This year, I’ve invited non Black people who are in someway connected to youth literature to share a list of 5-10 books written or illustrated by Blacks that will appeal to children. I asked for anything from board books and graphic novels to biographies and adult crossover. The authors or illustrators could be living or dead, U.S. residents or not. The results have been quite amazing.
Today’s post is particularly special to me. Shirley Mullin has a master’s degree in librarianship and has spent all of her professional life working with children and children’s books. For the past 34 years she has owned and operated Kids Ink Children’s bookstore in Indianapolis. She was my children’s lit instructor when I was in library school. Even more than that, Kids Ink is where I would go to purchase books for my children and their friends when they were young. I would tell Shirley that I wanted books by Black authors and she built piles of books for me. I’m so glad I’ve been able to keep in touch with her and to share her booklist with you. Shirley knows books and these are among those that she loves.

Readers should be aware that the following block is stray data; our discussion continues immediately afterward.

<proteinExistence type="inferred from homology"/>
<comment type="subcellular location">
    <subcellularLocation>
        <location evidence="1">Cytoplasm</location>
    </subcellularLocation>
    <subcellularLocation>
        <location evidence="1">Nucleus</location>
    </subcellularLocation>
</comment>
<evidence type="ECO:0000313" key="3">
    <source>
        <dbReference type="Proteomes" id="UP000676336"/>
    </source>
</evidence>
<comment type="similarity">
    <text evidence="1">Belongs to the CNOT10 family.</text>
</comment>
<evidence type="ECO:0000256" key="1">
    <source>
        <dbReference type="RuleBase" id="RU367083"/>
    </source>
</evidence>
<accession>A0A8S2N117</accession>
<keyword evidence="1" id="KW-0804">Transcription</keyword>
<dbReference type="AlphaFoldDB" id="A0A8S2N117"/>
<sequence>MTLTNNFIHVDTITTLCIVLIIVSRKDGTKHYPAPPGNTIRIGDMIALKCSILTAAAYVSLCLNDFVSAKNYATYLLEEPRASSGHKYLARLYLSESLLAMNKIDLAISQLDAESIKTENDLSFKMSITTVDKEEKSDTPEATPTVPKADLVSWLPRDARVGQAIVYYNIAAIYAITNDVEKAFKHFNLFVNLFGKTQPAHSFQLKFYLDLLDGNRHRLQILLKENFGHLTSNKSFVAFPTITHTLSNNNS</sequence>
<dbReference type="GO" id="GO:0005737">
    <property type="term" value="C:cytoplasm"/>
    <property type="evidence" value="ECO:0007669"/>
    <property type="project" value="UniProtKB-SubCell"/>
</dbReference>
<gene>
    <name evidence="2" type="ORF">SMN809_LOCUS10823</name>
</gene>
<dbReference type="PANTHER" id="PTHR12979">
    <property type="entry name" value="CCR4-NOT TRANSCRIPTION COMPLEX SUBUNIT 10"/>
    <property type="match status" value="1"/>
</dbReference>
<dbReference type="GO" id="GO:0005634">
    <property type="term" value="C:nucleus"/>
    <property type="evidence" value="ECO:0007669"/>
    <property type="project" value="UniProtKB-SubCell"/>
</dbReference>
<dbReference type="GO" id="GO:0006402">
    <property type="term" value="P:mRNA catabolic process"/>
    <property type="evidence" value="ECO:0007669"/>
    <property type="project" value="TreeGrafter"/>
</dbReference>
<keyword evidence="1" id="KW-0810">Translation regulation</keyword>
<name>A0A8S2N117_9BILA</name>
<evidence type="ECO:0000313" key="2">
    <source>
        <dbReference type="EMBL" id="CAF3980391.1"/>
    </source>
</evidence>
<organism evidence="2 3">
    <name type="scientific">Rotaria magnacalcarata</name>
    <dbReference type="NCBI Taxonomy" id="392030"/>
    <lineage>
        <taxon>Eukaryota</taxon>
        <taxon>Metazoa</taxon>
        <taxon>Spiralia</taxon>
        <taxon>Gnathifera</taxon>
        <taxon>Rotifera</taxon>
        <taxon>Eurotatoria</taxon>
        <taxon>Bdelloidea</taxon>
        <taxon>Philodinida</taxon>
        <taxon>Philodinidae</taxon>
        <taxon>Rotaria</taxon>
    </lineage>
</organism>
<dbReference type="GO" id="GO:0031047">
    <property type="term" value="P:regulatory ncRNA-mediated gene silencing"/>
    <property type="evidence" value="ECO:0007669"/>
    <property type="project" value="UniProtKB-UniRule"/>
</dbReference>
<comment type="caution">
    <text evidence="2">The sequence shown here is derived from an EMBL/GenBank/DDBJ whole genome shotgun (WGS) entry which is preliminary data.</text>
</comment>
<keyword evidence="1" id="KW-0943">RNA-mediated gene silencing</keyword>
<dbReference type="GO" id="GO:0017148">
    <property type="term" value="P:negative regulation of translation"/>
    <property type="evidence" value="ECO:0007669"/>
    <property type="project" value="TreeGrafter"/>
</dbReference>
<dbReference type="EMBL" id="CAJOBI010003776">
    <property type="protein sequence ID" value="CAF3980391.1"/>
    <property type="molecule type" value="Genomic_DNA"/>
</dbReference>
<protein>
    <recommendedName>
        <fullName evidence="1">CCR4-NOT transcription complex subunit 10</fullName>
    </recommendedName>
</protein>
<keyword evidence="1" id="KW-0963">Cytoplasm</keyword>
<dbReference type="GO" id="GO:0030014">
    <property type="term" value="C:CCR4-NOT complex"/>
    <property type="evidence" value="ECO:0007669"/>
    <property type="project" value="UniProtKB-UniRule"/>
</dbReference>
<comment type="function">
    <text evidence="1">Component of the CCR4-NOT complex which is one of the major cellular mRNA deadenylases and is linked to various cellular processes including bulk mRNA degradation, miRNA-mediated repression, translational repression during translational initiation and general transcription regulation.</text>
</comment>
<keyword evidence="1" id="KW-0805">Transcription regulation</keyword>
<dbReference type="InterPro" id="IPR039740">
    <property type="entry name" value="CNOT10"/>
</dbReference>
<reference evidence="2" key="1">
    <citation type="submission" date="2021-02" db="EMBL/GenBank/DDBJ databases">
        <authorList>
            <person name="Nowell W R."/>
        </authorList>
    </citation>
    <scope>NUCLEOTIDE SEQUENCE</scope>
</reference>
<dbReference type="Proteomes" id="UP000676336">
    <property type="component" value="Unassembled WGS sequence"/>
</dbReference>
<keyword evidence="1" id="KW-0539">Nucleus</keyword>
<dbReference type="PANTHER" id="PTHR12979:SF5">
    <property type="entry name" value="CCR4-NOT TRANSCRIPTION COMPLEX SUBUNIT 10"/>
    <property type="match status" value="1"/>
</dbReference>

Hair Love by Matthew Cherry and Vashti Harrison. (Puffin, 2019)
This book is intriguing as it is also a short film that is short-listed for an Academy Award. Both the film and the book highlight the love and communication between the father and daughter.
Infinite Hope: A Black Artist’s Journey from World War II to Peace by Ashley Bryan. (Atheneum, 2019)
This book adds so much to WWII literature. Amazing that Ashley saved drawings and notes he did during the war. His book highlights the treatment of the black soldiers.
The Undefeated by Kwame Alexander, illustrated by Kadir Nelson. (Versify, 2019)
All the Days Past, All the Days to Come by Mildred Taylor. (Viking, 2020)
In this conclusion or continuation of the story of the Logans, she brings their story up to 2008. Taylor doesn’t shy away from racial inequalities and injustice.
The Parker Inheritance by Varian Johnson. (Arthur A. Levine/Scholastic, 2018)
Great story about family history and on the Young Hoosier Book Award Middle List 2020-20211.
Thank You, Omu by Oge Mora. (Little, Brown and Co, 2018)
Daddy Calls Me Man by Angela Johnson and illustrated by Rhonda Mitchell. (Orchard Books, 1997)
Mirandy and Brother Wind by Patricia McKissack Illustrated by Jerry Pinkney. (Alfred A. Knopf, 1988) [Edi: I actually purchased this from Kids Ink years ago!!]
Monster by Walter Dean Myers and illustrated by Christopher Myers. (HarperCollins, 1999)
Voice of Freedom Fannie Lou Hamer by Carole Boston Weatherford and illustrated by Ekua Holmes. (Candlewick Press, 2015)
I had never heard of Hamer and was so amazed at her courage faced with such barbaric treatment.